While you may not think that your beautifully landscaped yard could possibly make a difference in the health of the planet, think again. A properly planned landscape can be very beneficial to the environment, even more so than just letting your yard go to the weeds.
There are many ways to create this, and here are some of the ways your yard can contribute to reducing your environmental footprint. Some of these are about using less water, while others have to do with planning your yard to reduce your need for chemicals and other pollutants.
Reduce Water Usage
Everyone can agree that reducing our environmental impact as much as possible is a positive thing. When it comes to your yard and garden, one of the easiest ways to do so is to reduce your usage of water. Using less water in your yard can save you both time and money as well.
This precious natural resource is often taken for granted, and the path that clean water takes to get to your home can be long and energy intensive. A mere 3% of the water on the surface of our planet is drinkable, so it makes sense to use it wisely.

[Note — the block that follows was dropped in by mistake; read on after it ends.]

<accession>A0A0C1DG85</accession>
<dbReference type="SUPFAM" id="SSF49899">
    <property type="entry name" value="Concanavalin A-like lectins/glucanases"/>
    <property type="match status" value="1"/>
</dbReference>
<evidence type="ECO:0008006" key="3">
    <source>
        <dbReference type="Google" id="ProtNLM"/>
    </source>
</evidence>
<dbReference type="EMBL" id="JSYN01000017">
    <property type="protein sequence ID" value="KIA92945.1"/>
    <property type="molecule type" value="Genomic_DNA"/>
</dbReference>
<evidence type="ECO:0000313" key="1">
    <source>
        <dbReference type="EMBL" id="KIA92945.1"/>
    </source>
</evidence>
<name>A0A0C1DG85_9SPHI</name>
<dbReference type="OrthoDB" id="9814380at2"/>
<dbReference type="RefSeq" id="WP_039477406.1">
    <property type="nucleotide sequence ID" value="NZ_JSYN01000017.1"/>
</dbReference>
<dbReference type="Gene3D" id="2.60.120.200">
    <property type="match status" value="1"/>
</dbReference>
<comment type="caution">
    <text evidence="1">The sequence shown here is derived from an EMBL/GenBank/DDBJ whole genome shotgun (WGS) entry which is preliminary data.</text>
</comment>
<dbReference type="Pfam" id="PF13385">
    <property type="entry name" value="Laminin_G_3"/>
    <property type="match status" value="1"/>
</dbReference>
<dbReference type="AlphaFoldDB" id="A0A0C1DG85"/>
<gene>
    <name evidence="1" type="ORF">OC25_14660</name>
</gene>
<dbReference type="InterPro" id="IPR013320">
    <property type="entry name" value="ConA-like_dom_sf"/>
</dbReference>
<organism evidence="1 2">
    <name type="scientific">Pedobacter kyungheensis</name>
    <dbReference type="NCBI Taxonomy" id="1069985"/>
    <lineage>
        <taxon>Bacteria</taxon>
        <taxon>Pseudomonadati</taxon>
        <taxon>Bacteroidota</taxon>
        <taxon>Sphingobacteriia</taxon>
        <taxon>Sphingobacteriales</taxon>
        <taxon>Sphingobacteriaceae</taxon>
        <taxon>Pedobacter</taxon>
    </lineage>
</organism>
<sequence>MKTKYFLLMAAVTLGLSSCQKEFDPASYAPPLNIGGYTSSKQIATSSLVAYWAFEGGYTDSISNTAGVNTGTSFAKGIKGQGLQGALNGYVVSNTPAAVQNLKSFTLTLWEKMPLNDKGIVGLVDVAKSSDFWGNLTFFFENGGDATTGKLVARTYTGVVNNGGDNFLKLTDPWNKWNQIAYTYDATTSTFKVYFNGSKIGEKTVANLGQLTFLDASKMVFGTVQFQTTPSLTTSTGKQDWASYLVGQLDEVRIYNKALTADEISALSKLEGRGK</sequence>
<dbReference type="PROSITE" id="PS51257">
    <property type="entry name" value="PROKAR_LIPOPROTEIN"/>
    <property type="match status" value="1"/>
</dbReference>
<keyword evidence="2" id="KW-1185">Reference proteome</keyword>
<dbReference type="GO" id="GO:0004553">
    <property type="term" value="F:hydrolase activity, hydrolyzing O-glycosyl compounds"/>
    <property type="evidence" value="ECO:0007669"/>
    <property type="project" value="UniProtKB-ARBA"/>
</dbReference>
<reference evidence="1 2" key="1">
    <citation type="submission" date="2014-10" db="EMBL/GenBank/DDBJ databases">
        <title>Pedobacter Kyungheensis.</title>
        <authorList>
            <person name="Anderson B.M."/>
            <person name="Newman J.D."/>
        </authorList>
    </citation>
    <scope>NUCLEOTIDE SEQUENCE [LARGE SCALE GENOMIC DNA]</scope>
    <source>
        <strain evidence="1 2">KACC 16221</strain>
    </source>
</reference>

From simple changes such as a timer on your sprinkler, to more in-depth landscape changes, there are many ways to reduce your usage of water around your yard.
Take a look around you the next time you’re in a less urbanized area, and see what types of plants are growing without any maintenance whatsoever. These are the kind of plants that don’t require extra watering, and would make a great addition to your low-water yard. You’ll also be using plants that will require less fertilizer, which will reduce your chemical usage around the home.
Go For A Low Maintenance Yard
If you’re starting from scratch with planning your entire yard, it’s possible to create a landscape that requires almost zero maintenance, also known as ‘xeriscaping.’ By choosing native plants and ditching the lawn, you can have a yard that is both beautiful and natural looking.